15 June 2011: This is the tug Triton in 1944, registered at Falmouth, she’s 120ft stem to stern post, about 130ft overall. She had triple expansion steam engine, with the unusual method of going from forward to astern which is normally done by a piston or ram mechanism. On the Triton a small steam engine controlled by a 30inch diameter wheel was spun clockwise to move the valve linkage to the position required. To stop the wheel the engineer pressed his thigh against the the wheel to act as a break.
The deck was teak yacht planking, not the normal steel or iron. She was operated by the Fairplay Towing Co at Avonmouth right through the war years. They were originally from Hamburg, the Borchards escaping sometime in 1939 I believe.
I worked on her as a stoker for 3 or 4 years, 24 on and 24 off, quite arduous at times as we spent up to 18 hrs moving ships around so that they could be discharged of deck cargoe from opposite sides of the ship. Cranes being unable to reach right across many of the ships. American oil tankers carried huge deck loads of planes and we were able to move them from the oil dock to the eastern arm to effect oil discharge and deck cargoe removal within a 24 hour period, and then tow them out on the next tide. Exciting times!!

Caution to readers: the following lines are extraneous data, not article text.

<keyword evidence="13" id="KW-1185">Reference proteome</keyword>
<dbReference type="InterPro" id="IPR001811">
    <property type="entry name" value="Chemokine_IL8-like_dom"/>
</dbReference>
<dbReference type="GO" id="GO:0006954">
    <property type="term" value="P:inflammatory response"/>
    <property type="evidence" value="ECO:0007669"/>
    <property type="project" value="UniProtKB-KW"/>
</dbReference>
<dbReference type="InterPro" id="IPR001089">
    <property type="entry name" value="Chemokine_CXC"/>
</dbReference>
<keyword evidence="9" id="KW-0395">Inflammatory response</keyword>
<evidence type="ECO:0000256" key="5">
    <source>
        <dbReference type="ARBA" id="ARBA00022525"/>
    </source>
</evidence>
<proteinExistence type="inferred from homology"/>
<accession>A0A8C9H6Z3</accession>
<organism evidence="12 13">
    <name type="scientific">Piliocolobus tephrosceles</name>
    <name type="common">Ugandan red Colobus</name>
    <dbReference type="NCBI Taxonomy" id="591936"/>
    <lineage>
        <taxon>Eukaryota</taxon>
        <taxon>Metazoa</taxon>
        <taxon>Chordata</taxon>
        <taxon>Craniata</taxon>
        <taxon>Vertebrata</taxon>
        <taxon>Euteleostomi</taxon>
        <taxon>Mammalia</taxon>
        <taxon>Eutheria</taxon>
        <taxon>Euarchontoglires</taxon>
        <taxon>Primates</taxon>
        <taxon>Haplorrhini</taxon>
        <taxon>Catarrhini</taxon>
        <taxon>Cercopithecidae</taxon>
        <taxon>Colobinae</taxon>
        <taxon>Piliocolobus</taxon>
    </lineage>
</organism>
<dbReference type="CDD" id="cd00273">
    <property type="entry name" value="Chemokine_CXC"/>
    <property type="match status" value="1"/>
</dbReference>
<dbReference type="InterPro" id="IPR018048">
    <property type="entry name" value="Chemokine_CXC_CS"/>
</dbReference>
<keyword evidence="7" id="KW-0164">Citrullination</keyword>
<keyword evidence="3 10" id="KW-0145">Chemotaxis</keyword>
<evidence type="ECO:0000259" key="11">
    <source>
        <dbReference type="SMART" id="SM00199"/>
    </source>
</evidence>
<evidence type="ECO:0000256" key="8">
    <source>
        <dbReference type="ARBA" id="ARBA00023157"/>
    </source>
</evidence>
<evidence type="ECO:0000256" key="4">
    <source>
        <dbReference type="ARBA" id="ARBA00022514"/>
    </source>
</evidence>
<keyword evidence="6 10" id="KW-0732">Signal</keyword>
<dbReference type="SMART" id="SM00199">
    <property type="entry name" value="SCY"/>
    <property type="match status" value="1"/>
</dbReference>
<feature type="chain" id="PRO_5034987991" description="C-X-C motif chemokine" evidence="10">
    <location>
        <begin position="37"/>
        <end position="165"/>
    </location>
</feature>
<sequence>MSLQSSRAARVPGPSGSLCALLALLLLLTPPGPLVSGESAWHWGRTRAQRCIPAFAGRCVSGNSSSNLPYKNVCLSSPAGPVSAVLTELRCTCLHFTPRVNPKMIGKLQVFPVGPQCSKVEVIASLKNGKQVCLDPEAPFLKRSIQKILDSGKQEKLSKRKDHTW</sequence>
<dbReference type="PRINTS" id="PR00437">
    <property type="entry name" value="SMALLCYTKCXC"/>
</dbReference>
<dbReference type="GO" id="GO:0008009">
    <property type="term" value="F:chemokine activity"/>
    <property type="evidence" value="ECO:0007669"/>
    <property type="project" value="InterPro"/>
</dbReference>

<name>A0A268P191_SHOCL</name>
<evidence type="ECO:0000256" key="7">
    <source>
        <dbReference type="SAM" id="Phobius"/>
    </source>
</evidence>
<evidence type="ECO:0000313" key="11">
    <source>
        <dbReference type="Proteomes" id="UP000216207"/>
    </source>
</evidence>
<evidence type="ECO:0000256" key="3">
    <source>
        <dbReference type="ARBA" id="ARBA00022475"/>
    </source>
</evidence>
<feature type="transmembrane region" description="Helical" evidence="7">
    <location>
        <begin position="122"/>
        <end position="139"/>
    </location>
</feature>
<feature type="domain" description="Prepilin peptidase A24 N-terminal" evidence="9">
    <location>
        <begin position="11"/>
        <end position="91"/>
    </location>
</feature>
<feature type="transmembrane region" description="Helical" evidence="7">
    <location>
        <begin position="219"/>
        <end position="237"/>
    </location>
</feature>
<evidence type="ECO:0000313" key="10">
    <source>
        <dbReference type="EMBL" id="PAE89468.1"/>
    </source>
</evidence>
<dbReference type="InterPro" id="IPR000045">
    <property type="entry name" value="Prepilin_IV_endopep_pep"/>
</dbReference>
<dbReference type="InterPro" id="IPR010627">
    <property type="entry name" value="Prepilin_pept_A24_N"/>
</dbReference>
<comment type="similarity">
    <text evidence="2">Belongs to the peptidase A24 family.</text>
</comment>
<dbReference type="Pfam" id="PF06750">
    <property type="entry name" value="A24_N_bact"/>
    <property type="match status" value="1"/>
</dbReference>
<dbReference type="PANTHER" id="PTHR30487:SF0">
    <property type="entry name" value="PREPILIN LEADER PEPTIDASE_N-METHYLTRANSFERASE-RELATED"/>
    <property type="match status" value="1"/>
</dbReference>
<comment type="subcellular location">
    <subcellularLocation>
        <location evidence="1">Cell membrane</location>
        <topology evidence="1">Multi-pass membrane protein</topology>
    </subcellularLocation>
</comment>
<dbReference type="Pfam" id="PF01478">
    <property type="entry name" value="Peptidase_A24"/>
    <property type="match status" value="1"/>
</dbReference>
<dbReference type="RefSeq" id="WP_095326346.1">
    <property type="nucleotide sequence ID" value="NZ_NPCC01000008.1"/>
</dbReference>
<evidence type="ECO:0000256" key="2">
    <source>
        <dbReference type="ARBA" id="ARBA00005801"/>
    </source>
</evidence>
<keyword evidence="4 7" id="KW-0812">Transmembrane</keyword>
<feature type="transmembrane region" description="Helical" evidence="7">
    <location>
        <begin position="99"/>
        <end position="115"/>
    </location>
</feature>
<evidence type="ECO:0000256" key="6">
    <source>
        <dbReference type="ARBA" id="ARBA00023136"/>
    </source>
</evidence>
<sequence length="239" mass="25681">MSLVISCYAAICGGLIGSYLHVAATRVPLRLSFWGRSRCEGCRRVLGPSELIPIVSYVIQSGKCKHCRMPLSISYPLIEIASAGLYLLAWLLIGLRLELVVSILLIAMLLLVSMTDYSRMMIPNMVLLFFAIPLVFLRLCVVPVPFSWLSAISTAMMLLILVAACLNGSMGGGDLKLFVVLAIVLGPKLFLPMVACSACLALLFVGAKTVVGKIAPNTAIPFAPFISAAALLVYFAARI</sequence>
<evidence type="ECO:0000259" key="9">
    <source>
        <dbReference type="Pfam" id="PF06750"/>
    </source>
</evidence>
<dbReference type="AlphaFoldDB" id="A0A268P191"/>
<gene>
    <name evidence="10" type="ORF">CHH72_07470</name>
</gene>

The tug astern of the Triton is King’s Bristolian. The wartime livery of grey paint had just been abandoned and we were back in our original colors as can be seen by the Bristolians funnel,black red and white.
With thanks to Edwin (Ted) Howell, once of Sea Mills now in Calgary, Alberta, Canada.